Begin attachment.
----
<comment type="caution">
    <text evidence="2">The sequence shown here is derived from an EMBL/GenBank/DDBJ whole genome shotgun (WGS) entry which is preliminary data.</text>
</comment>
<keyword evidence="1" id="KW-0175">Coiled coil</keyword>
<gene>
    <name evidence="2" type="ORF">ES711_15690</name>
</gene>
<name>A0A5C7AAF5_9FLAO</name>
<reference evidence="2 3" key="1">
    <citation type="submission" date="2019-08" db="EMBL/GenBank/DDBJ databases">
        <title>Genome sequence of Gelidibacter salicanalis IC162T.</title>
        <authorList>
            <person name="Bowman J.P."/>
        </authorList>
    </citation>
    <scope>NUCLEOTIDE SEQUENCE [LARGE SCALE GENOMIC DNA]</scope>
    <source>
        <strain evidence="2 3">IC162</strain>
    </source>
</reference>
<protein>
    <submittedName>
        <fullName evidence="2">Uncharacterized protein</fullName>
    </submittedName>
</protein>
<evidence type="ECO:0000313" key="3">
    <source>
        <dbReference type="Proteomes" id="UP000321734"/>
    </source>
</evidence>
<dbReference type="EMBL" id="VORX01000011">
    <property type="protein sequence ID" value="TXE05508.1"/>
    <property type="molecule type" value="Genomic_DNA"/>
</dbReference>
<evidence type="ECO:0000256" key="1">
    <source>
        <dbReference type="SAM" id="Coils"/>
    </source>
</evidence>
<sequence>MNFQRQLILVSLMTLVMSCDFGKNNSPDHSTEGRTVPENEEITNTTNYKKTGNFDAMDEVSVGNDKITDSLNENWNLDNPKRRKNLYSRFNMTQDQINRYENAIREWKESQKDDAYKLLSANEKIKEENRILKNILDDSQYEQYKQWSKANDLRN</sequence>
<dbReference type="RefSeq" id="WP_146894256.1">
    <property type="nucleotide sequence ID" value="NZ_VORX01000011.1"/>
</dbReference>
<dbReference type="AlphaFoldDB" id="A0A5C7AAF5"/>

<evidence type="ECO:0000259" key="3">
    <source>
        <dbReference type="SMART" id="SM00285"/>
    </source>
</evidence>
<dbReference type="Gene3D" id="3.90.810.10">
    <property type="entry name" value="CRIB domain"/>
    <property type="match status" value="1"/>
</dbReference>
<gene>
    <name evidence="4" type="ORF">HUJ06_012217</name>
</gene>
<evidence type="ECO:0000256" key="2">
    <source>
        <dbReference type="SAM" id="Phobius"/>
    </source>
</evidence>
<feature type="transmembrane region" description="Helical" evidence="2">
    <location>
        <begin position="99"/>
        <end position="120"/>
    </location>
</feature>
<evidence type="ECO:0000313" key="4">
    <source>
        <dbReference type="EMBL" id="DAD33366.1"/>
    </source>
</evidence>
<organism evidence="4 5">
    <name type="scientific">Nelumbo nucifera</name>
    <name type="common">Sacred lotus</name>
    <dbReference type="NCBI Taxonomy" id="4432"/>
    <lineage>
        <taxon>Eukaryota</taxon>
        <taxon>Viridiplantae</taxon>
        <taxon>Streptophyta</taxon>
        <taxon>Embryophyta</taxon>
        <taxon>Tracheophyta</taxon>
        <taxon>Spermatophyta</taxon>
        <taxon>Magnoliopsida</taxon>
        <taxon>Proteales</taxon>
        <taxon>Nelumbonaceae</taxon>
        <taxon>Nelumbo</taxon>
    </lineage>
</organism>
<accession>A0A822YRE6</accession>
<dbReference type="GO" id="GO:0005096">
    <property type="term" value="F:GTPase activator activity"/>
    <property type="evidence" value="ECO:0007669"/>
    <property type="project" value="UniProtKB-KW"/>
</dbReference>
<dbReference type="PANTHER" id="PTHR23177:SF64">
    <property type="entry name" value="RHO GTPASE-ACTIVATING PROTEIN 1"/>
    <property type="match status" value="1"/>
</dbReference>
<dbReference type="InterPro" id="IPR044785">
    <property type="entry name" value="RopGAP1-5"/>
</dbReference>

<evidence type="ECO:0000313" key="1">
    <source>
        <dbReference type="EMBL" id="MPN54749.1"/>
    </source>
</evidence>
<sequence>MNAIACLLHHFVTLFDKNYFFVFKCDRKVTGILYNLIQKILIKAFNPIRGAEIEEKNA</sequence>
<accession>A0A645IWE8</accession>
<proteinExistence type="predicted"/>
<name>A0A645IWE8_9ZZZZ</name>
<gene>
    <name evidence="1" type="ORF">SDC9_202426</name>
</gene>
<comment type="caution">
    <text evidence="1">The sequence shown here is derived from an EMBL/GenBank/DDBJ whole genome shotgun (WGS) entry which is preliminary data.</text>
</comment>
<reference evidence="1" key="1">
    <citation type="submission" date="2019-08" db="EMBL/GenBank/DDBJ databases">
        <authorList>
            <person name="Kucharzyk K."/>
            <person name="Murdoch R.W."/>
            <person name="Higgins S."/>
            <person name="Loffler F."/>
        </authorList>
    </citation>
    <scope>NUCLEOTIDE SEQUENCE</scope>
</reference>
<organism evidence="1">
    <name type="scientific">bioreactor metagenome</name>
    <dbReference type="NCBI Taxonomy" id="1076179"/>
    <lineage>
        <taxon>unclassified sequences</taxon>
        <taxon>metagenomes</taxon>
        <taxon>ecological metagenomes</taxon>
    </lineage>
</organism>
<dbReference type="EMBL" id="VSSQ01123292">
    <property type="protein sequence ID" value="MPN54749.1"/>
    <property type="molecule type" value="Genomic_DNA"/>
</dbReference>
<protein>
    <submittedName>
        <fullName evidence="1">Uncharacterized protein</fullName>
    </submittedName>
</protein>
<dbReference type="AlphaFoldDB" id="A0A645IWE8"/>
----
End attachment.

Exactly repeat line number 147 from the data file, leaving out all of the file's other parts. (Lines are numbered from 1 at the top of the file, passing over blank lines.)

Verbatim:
<dbReference type="AlphaFoldDB" id="A0A645IWE8"/>